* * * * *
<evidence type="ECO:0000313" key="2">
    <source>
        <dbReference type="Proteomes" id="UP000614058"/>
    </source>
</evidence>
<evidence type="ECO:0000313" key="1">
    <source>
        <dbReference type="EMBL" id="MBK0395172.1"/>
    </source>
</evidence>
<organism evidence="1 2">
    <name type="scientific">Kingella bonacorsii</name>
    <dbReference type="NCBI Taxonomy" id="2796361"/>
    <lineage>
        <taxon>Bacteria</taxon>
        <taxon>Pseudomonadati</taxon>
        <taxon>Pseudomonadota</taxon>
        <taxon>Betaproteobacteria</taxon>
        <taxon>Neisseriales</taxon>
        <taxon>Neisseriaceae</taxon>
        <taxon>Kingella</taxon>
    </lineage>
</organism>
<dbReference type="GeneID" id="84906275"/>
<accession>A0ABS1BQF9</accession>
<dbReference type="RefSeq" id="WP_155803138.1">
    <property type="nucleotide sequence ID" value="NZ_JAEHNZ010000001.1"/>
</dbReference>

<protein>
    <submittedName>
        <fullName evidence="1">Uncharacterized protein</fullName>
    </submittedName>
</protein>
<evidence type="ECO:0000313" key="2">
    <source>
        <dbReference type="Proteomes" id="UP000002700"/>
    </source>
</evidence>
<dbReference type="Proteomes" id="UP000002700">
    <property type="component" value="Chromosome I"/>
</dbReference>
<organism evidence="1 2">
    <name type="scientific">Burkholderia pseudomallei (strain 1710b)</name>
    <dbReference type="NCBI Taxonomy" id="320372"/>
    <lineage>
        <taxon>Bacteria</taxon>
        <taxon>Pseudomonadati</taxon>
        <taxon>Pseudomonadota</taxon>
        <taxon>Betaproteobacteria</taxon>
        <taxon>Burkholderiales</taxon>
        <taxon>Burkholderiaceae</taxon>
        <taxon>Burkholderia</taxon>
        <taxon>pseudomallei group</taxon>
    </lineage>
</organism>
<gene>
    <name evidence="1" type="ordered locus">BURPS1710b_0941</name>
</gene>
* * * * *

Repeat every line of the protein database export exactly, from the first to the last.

<evidence type="ECO:0000313" key="2">
    <source>
        <dbReference type="Proteomes" id="UP000614058"/>
    </source>
</evidence>
<evidence type="ECO:0000313" key="1">
    <source>
        <dbReference type="EMBL" id="MBK0395172.1"/>
    </source>
</evidence>
<organism evidence="1 2">
    <name type="scientific">Kingella bonacorsii</name>
    <dbReference type="NCBI Taxonomy" id="2796361"/>
    <lineage>
        <taxon>Bacteria</taxon>
        <taxon>Pseudomonadati</taxon>
        <taxon>Pseudomonadota</taxon>
        <taxon>Betaproteobacteria</taxon>
        <taxon>Neisseriales</taxon>
        <taxon>Neisseriaceae</taxon>
        <taxon>Kingella</taxon>
    </lineage>
</organism>
<dbReference type="GeneID" id="84906275"/>
<accession>A0ABS1BQF9</accession>
<dbReference type="RefSeq" id="WP_155803138.1">
    <property type="nucleotide sequence ID" value="NZ_JAEHNZ010000001.1"/>
</dbReference>

<protein>
    <submittedName>
        <fullName evidence="1">Uncharacterized protein</fullName>
    </submittedName>
</protein>
<evidence type="ECO:0000313" key="2">
    <source>
        <dbReference type="Proteomes" id="UP000002700"/>
    </source>
</evidence>
<dbReference type="Proteomes" id="UP000002700">
    <property type="component" value="Chromosome I"/>
</dbReference>
<organism evidence="1 2">
    <name type="scientific">Burkholderia pseudomallei (strain 1710b)</name>
    <dbReference type="NCBI Taxonomy" id="320372"/>
    <lineage>
        <taxon>Bacteria</taxon>
        <taxon>Pseudomonadati</taxon>
        <taxon>Pseudomonadota</taxon>
        <taxon>Betaproteobacteria</taxon>
        <taxon>Burkholderiales</taxon>
        <taxon>Burkholderiaceae</taxon>
        <taxon>Burkholderia</taxon>
        <taxon>pseudomallei group</taxon>
    </lineage>
</organism>
<gene>
    <name evidence="1" type="ordered locus">BURPS1710b_0941</name>
</gene>